La prise en charge diffère sensiblement de celle des malades plus jeunes, avec une moindre utilisation des traitements recommandés, et notamment des traitements de reperfusion dans les infarctus avec sus-décalage.
La mortalité hospitalière augment nettement avec l’âge, en particulier après 85 ans, mais elle a nettement reculé par rapport aux enquêtes antérieures.
La Presse Médicale 11/2013; 42(11):1432–1441. DOI:10.1016/j.lpm.2013.04.010 · 1.08 Impact Factor
Available from: PubMed Central
- "We didn't find genders difference for hemorrhagic complications either. The recently reported CRUSADE score we used  has been validated in the NSTEMI setting. This score takes female gender into account as risk marker for bleeding and is online with various reported data. "
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ABSTRACT: To analyze the in-hospital complication rate in women suffering from non-ST elevation myocardial infarction treated with percutaneous coronary intervention (PCI) compared to men.
The files of 479 consecutive patients (133 women and 346 men) suffering from a Non STEMI (Non ST-segment elevation myocardial infarction) between the January 1st 2006 and March 21st 2009 were retrospectively analyzed with special attention to every single complication occurring during hospital stay. Data were analyzed using nonparametric tests and are reported as median unless otherwise specified. A p value < .05 was considered significant.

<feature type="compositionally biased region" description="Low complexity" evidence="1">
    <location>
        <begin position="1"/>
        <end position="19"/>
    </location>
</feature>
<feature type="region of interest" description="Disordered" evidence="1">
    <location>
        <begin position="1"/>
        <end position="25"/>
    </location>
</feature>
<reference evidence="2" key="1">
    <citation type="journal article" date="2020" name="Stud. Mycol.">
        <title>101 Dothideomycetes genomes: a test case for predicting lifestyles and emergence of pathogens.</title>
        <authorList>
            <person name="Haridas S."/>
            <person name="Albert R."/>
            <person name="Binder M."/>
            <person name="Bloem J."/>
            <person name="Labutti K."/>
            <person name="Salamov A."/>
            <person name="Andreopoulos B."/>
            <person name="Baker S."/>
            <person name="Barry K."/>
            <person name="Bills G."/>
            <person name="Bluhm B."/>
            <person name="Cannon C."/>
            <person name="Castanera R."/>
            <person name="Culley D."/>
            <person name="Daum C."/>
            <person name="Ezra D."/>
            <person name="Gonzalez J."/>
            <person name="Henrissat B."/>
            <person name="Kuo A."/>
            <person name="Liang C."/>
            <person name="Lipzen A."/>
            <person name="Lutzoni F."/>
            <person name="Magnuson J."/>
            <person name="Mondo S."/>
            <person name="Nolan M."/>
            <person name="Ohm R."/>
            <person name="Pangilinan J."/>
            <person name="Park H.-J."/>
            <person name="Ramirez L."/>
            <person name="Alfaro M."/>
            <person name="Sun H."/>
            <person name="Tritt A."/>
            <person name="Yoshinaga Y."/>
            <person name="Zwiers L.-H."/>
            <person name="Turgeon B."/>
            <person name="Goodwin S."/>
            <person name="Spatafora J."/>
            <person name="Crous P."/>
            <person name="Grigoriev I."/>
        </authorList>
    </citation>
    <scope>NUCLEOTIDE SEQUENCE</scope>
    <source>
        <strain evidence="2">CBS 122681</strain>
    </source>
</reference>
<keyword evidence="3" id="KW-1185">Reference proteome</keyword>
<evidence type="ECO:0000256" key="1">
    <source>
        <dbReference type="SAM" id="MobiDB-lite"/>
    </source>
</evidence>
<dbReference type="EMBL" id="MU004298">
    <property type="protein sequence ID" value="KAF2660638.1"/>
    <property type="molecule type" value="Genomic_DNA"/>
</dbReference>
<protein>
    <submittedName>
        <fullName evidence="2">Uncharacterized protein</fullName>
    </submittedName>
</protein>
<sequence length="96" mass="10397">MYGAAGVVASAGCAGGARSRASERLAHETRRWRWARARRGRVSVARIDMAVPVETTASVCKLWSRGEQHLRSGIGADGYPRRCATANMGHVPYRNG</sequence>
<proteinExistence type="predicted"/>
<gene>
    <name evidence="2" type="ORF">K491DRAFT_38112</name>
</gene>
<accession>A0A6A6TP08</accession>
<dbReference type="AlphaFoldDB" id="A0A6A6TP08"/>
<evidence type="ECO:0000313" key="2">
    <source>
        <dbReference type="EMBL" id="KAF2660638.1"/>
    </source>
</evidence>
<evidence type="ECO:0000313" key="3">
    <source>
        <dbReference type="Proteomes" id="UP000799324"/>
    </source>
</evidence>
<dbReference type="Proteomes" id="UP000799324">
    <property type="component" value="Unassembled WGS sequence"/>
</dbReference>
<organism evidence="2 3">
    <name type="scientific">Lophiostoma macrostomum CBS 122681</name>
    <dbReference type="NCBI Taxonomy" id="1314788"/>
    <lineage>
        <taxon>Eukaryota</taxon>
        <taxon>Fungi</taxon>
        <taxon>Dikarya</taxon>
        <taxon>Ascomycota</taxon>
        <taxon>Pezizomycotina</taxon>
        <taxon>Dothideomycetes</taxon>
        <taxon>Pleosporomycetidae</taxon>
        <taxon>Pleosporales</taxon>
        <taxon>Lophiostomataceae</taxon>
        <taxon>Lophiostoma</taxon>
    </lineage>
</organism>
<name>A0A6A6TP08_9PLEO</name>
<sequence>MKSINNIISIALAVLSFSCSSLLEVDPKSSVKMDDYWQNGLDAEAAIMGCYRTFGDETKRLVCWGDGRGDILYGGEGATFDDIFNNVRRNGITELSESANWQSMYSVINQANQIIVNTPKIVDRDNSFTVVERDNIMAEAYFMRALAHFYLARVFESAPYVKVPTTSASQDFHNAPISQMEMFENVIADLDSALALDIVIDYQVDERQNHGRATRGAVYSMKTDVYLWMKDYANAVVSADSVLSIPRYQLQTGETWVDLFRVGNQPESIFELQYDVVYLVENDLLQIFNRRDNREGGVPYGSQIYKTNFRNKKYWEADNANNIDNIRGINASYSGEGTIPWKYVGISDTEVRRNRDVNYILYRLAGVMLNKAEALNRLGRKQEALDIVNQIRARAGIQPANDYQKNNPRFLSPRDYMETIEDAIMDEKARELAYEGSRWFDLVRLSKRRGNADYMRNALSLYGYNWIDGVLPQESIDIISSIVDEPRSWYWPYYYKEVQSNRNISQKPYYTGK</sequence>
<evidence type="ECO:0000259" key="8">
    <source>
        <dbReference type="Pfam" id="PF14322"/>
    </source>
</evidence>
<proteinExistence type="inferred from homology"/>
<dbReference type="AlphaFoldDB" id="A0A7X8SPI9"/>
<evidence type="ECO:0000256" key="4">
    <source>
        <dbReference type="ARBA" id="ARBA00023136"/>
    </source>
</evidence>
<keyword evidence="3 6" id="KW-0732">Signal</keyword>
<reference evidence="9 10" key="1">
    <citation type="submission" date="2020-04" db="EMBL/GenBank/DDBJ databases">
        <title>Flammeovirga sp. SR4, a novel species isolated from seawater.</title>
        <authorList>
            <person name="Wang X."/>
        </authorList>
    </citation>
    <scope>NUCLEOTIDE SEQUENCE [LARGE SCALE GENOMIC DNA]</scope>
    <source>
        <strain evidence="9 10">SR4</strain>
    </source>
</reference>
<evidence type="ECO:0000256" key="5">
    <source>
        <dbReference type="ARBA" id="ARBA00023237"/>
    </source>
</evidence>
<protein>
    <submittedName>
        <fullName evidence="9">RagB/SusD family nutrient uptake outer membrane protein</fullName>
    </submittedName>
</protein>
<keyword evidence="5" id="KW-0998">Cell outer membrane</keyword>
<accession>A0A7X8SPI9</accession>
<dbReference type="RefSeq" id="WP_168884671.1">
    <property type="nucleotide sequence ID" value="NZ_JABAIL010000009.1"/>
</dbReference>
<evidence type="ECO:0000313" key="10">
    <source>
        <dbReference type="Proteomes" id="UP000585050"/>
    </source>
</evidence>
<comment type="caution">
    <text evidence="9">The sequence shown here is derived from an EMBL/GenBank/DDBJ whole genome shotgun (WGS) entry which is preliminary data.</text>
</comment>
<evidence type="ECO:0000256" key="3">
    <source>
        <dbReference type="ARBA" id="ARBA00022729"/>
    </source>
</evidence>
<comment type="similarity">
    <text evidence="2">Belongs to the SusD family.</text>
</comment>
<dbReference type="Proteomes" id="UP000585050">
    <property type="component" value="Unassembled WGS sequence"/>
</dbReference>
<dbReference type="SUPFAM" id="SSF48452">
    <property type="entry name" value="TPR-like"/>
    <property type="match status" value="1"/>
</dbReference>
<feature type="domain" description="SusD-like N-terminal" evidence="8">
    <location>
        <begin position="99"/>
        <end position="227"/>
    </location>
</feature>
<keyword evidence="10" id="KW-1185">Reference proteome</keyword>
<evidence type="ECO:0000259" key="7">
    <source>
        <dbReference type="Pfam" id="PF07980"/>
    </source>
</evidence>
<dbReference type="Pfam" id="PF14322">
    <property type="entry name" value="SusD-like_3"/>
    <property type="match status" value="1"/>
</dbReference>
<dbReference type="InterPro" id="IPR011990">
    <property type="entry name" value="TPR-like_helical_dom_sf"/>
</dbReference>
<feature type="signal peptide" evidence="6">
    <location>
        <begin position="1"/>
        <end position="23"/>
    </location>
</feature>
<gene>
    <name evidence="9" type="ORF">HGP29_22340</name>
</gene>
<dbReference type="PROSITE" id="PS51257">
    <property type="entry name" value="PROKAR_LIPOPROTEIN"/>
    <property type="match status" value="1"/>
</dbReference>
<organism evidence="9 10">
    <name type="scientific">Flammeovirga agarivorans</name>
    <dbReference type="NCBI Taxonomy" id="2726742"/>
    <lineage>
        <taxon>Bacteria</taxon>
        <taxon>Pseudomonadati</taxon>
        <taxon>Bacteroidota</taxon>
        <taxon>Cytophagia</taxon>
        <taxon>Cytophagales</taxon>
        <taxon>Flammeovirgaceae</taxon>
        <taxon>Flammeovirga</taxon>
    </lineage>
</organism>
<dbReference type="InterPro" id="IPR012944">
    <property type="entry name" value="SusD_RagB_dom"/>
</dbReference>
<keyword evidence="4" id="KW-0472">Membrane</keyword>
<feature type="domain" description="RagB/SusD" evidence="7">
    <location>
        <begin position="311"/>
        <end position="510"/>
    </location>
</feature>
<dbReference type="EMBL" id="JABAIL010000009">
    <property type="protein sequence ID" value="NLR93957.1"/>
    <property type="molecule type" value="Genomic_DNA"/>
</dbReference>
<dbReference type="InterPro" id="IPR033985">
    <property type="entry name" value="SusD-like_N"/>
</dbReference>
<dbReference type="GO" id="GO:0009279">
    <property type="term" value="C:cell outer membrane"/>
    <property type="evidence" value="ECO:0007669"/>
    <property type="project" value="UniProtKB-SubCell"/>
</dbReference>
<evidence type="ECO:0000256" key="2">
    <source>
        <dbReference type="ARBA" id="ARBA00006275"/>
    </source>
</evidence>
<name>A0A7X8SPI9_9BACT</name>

As compared to men, women were significantly older (75.8 vs. 65.2 years; p < .005). All cardiovascular risk factors but tobacco and hypertension were similar between the groups: men were noticeably more often smoker (p < .0001) and women more hypertensive (p < .005). No difference was noticed for pre-hospital cardiovascular drug treatment. However women were slightly more severe at entry (more Killip class IV; p = .0023; higher GRACE score for in-hospital death - p = .008 and CRUSADE score for bleeding - p < .0001). All the patients underwent PCI of the infarct-related artery after 24 or 48 hrs post admission without sex-related difference either for timing of PCI or primary success rate. During hospitalization, 130 complications were recorded. Though the event rate was slightly higher in women (30% vs. 26% - p = NS), no single event was significantly gender related. The logistic regression identified age and CRP concentration as the only predictive variables in the whole group. After splitting for genders, these parameters were still predictive of events in men. In women however, CRP was the only one with a borderline p value.
Our study does not support any gender difference for in-hospital adverse events in patients treated invasively for an acute coronary syndrome without ST-segment elevation and elevated troponin.
BMC Cardiovascular Disorders 06/2010; 10:31. DOI:10.1186/1471-2261-10-31 · 1.88 Impact Factor
Available from: Martin Guay
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ABSTRACT: We pose and solve an extremum seeking control problem for a class of state-constrained nonlinear systems with unknown parameters. The approach is based on previous work for unconstrained systems, where controllers are derived to drive system states to the set points, which maximize the value of an objective function with unknown parameters. State constraints are handled using an interior-point method. Simulation results demonstrate the effectiveness of the approach.
American Control Conference, 2004. Proceedings of the 2004; 01/2004